Under the UV Sun 

Base tans are the new teen fashion must. Well, that and melanoma.

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She undresses, puts her clothes on the chair, and lies down on the plastic bed. Long white tubes above and below her will emit waves of ultraviolet radiation when she punches the start button. But first she reaches for a pair of tiny half-eggshell-shaped goggles that cover her eyelids. Unassuming as they look, the goggles are lined with retina shields that are as opaque and protective as a welder's mask.

Then Diana places a little round sticker on her hip. The sticker is a sort of skin thermometer, allowing her to monitor the changing color of her flesh whenever she turns off the tanning bed to look at it. "If I'm getting too dark," she says, "then I know to slow down."

Diana goes in for twenty minutes, which some dermatologists say is comparable to an hour under the sun. But she believes her skin can absorb UV radiation rays better than most. She has burned only twice in her life, she adds, and she tans well. "My skin can take it," she says confidently.

Soon, the white legs problem will be a thing of the past.

For the last part of her ritual, Diana reaches for a towel and puts it over her face.

"My mother worries that I'll get wrinkles."

Diana's routine is not unique. Even here, in the health-conscious East Bay, industry watchers estimate that approximately thirty thousand people use indoor tanning beds regularly. A spokesman for the Indoor Tanning Association says that, outside the region known as the "Tanning Belt" -- Ohio, Indiana, Michigan, and Illinois -- California is home to the second-largest concentration of salons in the United States. Tanning salons in the Golden State employ 8,500 people.

But Diana is a special kind of consumer. She belongs to a small chunk of the indoor tanning population -- between 5 and 15 percent, depending on whom you talk to -- that is in danger of losing its ability to tan indoors. Earlier this year, state Assemblyman Joe Nation (D-San Rafael) wrote a bill that would prohibit anyone under eighteen from patronizing a business like Tropical Solutions. This spring, the bill passed the state Assembly, and next week it goes for hearings before the Senate Appropriations Committee. If Governor Arnold Schwarzenegger eventually signs it, it's hasta la vista, baby: Approximately three thousand East Bay teenagers will be yanked out of local tanning salons. According to the Archives of Pediatric and Adolescent Medicine, one in three American teenage girls said they had used a tanning bed at least once in 2003, up from one in five as recently as 1996.

Who are these girls, anyway?

"They're the smart ones," suggests Terry Broadbent, vice president of operations for Tropical Solutions. "They're the ones who know the risk of the sun and know that if they come in here, in a safe and regulated business, they're not going to fry themselves out there under the sun."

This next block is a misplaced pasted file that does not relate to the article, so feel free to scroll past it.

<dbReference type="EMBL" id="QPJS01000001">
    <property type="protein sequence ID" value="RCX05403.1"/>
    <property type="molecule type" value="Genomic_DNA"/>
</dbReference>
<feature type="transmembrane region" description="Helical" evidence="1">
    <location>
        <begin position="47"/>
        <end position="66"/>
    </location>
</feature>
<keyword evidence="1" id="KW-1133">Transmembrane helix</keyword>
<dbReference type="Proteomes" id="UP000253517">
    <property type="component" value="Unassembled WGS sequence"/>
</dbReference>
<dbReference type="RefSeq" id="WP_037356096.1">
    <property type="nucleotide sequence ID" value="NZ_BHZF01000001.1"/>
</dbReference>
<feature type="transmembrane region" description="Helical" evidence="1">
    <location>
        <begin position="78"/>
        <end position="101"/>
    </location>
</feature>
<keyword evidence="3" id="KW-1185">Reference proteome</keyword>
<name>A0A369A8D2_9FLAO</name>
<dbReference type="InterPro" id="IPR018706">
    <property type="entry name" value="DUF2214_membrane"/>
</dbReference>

Broadbent isn't the only tanning industry official who sees his product as a healthy alternative to the sun. When the indoor tanning phenomenon caught on in the United States in the early 1980s, salons were viewed by outsiders as vapid cosmetic service stations, says Indoor Tanning Association spokesman Joe Levy. More than twenty years later, indoor tanning has blossomed into a $5 billion-a-year industry, and Levy says that for the educated consumer, vanity has taken a backseat to safety as a motive for using a tanning booth. Salons now promote themselves as places to get a "smart tan" or a "base tan." Now, in an era in which most people understand that sunburns can lead to skin cancers later in life, the tanning association promotes its service as a sunburn solution: A clean, well-lighted place to tan.

"The number one thing we preach is how to protect yourself and not burn," Levy says. "How to be moderate, like anything else in life, and how to get a base tan."

The term "base tan" is the most contentious issue separating the Indoor Tanning Association and its archnemesis, the American Academy of Dermatology. Skin doctors consider the invention of the concept deceitful, created to give tanning salons a health-conscious hook for consumers. The tanning industry's thinking goes like this: If you develop a light tan in a salon before you fly off for that Hawaiian vacation, then you'll protect yourself from burning under the harsh and uncontrolled rays of the sun.

Levy says dermatologists who deny the base tan concept are living in the world-is-flat era. "They've created semantic deceptions," he says of the academy. "They say the sun will give you cancer -- and that's a semantic deception. It's like saying, 'Exercise will damage your muscles.' Of course exercise breaks down your muscles. But your body is meant to repair those muscles, and if you apply moderation, and live a healthy life, exercise is good for you. It's the same with the sun and tanning. We've learned with moderation, it's healthy for you."

To bolster his argument, Levy refers to The UV Advantage, a controversial new book by Dr. Michael Holick, a professor of medicine, dermatology, physiology, and biophysics at Boston University. In May, Holick used his appearance at the Indoor Tanning Association's annual conference to launch his manifesto that argues vitamin D, as provided naturally by the sun, is essential for good health. Holick says we have been misled by dermatologists and sunscreen-slingers to fear the sun.

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